A Test case accusing
paediatrician David Southall of psychological damage could open
the floodgates to dozens of similar claims by angry parents. A
mother, who cannot be named for legal reasons, has won
permission to appeal in the House of Lords for the right to sue
Professor Southall for damages after he accused her of child
If successful, the test case could mean up to 120 parents lining
up to sue the North Staffordshire doctor.
The mother and her son were seen by the paediatrician at the
University Hospital of North Staffordshire more than nine years
ago when the family's GP, in East Berkshire, described the young
boy as "the most allergic patient I have ever known".
But in 1994, Professor Southall accused the mother in medical
records of having Munchausen syndrome by proxy and faking or
inducing illness in the child to draw attention to herself.
She did not find out about the accusations until 1997, her
solicitor Rachael Vasmer said, when she finally saw the medical
Her son, now a teenager, was admitted to hospital after Prof
Southall said he was at risk of harm.
Three months later he was removed from the at-risk register when
his condition was properly diagnosed, but his mother claims to
have suffered acute anxiety and depression as a result of the
Both the lower courts and the court of appeal dismissed her
right to sue, ruling it would be against public policy for
parents to be able to take action over mistaken diagnoses
relating to their children, but she is now taking it to the law
lords this autumn.
In previous cases it has been ruled the child can sue but
parents also affected cannot.
Solicitor Mrs Vasmer said: "At present, parents who suffer
injury because they are falsely accused of harming their
children cannot claim compensation. The interests of the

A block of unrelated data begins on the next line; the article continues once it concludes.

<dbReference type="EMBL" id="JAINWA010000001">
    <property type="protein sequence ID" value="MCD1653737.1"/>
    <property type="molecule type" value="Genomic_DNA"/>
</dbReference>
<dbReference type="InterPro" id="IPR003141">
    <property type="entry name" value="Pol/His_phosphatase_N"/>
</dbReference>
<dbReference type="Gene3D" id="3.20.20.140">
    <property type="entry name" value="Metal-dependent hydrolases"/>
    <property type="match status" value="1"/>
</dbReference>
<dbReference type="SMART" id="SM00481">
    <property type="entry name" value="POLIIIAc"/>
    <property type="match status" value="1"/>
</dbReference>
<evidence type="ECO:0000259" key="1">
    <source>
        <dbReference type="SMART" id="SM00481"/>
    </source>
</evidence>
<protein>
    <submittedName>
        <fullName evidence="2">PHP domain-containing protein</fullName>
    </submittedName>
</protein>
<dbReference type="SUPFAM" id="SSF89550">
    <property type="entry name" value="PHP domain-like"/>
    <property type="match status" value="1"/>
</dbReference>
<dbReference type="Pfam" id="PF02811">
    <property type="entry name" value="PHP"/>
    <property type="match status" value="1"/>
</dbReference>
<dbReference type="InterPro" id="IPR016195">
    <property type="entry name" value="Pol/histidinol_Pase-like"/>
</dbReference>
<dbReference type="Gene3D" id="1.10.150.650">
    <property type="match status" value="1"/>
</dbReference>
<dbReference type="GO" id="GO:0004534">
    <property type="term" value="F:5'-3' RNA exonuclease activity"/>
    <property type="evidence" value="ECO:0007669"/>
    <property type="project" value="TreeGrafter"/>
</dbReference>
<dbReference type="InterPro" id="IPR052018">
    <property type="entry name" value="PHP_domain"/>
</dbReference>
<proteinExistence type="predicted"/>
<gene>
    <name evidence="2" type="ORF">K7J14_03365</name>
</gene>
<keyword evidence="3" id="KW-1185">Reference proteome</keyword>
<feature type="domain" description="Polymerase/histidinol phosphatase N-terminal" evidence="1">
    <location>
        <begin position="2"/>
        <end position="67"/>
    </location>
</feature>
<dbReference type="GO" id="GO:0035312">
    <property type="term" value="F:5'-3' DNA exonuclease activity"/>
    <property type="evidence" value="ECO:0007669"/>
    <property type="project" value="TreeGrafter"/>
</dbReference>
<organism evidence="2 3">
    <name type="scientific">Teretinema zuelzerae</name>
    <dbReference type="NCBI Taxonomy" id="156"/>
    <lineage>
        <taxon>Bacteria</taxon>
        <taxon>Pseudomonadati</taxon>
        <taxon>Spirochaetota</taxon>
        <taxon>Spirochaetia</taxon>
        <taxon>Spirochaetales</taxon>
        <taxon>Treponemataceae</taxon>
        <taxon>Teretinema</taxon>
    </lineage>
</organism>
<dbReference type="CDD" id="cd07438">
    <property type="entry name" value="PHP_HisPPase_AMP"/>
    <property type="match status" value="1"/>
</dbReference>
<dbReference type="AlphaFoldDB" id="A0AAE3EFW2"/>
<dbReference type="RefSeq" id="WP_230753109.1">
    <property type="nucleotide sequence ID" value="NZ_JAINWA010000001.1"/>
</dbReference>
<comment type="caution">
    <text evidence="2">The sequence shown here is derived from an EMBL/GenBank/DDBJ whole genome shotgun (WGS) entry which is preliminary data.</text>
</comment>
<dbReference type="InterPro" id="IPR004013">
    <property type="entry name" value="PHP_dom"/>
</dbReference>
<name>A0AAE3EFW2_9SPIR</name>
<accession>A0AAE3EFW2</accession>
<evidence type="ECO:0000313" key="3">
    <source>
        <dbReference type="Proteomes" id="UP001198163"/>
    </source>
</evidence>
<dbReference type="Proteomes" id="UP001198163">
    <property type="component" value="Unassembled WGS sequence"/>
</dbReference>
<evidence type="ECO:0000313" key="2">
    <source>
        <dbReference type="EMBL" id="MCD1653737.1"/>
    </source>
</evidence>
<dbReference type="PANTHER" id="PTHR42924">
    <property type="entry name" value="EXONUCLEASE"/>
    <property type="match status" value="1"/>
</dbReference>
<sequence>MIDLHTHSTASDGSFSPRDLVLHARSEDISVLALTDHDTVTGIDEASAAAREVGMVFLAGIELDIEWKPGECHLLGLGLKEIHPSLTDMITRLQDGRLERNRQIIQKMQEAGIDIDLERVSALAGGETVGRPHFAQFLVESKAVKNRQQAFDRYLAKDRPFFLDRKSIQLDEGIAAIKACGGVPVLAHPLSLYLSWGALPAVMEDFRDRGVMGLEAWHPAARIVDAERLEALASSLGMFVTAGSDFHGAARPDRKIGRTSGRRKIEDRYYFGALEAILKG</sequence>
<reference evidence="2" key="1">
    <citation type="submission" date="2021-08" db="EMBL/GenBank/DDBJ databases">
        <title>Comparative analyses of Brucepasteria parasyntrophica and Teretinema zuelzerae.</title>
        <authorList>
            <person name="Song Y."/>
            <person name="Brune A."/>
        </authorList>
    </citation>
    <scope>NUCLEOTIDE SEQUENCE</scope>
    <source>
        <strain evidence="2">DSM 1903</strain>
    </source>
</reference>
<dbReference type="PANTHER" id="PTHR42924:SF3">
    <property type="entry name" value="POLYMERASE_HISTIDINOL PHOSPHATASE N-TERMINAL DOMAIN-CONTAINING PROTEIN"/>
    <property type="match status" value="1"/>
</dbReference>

children are paramount but this does not mean that the rights of
parents should be ignored.
"These allegations can have devastating consequences on the
parents involved and, in my view, it is wrong to deny parents a
remedy when allegations are made without reasonable grounds. If
successful these cases will widen the duty of care to include
parents who are injured when doctors and social workers make
There are an estimated 120 civil cases in which Prof Southall
was called as the expert witness and children were taken from
their parents and placed in care.
A GMC verdict recently found the professor guilty of abusing his
position after the hospital consultant told police a man had
killed his two babies on the strength of watching a television
It will now decide in August if his actions make him guilty of a
serious professional misconduct charge which could see him
struck off, suspended or reprimanded.
The mother involved in the test case has also lodged an official
complaint with the General Medical Council.
A spokesman for the GMC confirmed seven outstanding complaints
against Prof Southall are yet to be dealt with by the council,
but could not confirm any allegation details.
A hospital spokesman said: "We cannot comment in detail on
specific child protection cases or allegations to the media
about them. Professor Southall has received legal advice he
should not comment until the GMC has decided what, if any,
action they should take on cases being considered by them.
"However, following a two year investigation into
allegations including some concerning child protection issues,
during which Professor David Southall was suspended from his
post he was reinstated after no case to answer was found in
respect of professional misconduct or incompetence."
He added that a panel of health experts found Professor Southall
"always acted in a way that promoted the best interests of
children under his care and that he took decisions in
collaboration with colleagues from other agencies. They did not
find any evidence of inappropriate diagnosis."